Alternate Title

Causative Analysis on a Nearshore Bloom of Oscillatoria erythraea (trichodesmium) in the Northern Gulf of Mexico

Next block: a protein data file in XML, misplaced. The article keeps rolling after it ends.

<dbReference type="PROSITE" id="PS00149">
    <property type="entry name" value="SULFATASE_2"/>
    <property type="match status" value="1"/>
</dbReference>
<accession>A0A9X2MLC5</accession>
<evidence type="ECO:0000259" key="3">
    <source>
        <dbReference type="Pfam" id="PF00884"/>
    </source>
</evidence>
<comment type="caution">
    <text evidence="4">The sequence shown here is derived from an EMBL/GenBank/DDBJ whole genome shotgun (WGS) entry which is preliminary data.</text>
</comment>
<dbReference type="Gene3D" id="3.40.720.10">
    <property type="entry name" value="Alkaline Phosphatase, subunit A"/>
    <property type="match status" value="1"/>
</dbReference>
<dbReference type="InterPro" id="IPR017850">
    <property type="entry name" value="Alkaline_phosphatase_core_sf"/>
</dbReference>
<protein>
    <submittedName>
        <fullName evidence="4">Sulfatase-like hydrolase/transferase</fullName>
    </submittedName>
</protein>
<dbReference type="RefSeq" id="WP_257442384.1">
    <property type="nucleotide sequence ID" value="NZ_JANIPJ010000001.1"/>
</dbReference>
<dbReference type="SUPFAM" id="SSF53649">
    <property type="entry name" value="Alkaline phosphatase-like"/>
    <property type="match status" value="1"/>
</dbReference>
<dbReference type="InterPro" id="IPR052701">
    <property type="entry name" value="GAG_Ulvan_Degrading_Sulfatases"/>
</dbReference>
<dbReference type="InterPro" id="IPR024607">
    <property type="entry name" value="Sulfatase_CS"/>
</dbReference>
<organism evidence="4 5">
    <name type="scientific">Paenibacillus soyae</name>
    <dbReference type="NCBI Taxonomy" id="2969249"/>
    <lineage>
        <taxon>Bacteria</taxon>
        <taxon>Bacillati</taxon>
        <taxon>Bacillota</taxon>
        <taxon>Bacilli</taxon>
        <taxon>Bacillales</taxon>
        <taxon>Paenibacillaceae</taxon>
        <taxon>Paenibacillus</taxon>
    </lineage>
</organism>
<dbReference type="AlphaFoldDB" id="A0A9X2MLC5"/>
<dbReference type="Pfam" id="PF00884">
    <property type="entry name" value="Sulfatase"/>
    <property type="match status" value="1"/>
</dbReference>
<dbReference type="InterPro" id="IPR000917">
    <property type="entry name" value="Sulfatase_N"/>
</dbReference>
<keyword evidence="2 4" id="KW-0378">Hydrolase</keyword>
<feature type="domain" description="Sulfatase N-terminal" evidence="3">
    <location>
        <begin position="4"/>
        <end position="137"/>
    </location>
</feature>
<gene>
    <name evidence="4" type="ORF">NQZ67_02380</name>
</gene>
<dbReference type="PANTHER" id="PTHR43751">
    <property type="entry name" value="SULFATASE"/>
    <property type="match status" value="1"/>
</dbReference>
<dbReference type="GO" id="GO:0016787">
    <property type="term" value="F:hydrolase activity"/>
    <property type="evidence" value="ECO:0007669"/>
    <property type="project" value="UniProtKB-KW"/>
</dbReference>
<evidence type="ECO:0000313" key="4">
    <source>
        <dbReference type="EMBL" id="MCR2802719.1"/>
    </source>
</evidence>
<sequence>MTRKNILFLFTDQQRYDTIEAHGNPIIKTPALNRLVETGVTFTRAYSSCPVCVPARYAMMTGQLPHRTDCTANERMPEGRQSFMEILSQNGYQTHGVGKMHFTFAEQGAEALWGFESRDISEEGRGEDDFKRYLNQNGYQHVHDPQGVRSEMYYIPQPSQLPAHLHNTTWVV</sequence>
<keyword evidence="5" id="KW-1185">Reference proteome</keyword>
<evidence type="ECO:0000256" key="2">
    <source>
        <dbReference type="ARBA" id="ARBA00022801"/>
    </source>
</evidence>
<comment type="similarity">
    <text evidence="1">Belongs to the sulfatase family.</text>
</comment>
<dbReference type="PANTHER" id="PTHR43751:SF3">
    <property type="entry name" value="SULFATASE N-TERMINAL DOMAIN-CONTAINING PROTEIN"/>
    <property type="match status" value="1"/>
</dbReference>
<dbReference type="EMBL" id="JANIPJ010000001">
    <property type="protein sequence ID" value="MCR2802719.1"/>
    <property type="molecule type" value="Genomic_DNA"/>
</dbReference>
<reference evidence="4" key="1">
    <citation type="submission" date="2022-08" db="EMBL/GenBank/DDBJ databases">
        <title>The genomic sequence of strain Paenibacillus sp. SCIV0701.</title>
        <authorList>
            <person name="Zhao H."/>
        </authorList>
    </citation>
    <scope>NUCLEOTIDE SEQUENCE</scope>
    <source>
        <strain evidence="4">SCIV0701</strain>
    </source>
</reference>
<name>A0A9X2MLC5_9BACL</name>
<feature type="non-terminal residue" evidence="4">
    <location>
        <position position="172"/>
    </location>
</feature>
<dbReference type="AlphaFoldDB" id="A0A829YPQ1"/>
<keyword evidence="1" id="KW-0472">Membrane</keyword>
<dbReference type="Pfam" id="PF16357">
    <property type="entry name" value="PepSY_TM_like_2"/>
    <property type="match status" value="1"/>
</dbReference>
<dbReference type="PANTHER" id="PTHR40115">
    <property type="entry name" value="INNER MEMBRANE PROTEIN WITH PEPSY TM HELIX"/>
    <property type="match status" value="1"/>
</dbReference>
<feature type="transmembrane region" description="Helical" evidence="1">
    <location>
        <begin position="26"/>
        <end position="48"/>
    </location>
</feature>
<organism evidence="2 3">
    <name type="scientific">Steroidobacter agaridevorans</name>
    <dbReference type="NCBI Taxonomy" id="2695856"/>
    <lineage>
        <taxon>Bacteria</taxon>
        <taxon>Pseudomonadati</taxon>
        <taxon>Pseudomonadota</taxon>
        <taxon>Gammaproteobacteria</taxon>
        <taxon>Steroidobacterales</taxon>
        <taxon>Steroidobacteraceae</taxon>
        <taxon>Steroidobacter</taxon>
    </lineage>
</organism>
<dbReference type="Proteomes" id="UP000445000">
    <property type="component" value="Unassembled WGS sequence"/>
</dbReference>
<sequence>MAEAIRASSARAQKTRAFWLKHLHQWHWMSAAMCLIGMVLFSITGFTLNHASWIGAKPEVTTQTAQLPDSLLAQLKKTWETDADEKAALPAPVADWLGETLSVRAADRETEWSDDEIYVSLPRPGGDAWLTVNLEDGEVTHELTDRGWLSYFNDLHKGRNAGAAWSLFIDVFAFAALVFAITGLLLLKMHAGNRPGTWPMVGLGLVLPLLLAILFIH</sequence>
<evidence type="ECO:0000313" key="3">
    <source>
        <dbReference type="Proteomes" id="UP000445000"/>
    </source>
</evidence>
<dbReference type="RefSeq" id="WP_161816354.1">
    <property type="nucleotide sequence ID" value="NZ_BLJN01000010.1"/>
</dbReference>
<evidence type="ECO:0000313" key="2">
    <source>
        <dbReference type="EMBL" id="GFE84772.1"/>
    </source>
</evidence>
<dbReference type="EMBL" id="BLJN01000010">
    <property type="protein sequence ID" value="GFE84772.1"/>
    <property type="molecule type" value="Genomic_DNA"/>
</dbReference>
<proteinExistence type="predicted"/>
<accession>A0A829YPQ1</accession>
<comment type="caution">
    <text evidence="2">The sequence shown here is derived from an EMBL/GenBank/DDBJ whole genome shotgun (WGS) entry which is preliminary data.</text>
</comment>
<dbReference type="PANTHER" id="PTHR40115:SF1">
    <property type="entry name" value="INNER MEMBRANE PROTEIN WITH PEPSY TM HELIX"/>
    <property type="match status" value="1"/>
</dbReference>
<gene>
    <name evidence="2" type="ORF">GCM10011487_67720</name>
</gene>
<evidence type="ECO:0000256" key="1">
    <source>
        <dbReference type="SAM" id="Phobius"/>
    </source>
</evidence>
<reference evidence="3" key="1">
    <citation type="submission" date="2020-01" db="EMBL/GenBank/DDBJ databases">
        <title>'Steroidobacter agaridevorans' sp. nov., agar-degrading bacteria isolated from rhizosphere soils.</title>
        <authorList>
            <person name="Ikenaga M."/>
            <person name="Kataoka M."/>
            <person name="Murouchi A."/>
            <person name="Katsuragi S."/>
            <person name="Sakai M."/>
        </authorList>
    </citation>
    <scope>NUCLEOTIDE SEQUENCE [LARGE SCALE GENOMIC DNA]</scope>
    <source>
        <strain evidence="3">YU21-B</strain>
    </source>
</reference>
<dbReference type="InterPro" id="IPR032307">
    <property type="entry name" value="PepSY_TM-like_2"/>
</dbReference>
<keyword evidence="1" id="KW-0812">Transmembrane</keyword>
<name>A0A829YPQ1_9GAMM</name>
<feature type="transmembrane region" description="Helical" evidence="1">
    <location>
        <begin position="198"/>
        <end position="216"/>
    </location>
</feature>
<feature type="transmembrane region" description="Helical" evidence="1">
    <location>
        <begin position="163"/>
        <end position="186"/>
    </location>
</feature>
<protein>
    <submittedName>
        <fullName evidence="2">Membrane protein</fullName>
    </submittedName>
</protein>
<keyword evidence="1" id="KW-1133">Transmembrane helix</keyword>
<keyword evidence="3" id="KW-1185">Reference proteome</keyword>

Physical, chemical, and biological characteristics which preceded and caused a bloom of Osclllatorla erythraea commonly known as trlchodesmium In coastal waters of Mississippi and adjacent waters of the Gulf of Mexico are described. This Is the first report of the blue-green alga occurring in high density near the mainland and In a predominantly estuarine area of the northern Gulf of Mexico. Environmental conditions Immediately prior to and during the bloom were characterized by low rainfall, calm sea, a homogeneous water column, low nitrate-nitrogen (0-5 NO3-N µg-atom/l), no measurable nitrite-nitrogen (0 NO2-N µg-atom/l), high water temperatures (29-30° C), high salinity (270/100), and a basic pH (8.3 to 8.4). Total phosphorus and orthophosphates were also low prior to the bloom (0.1 P µg-atom/l), but increased slightly during the later stages of the bloom (0.7 to 1.5 P µg-atom/l). The alga disappeared with the return of well-mixed sea water, lower salinity, lower temperature and acidic pH, and an increase in combined nitrogen content. Osclllatorla erythraea occurred in bundles of 10 to 25 trichomes or as a single filament, ranging from 8 to 15 µm In diameter and about 0.3 mm in length. The alga occurred in patches with the greatest concentration near the surface. Some entrapment of zooplankton in the dense algal mass was observed, but most of the zooplankton was diverse and unharmed. Harmful effects of the algal bloom on larger animals were not observed nor believed to have occurred.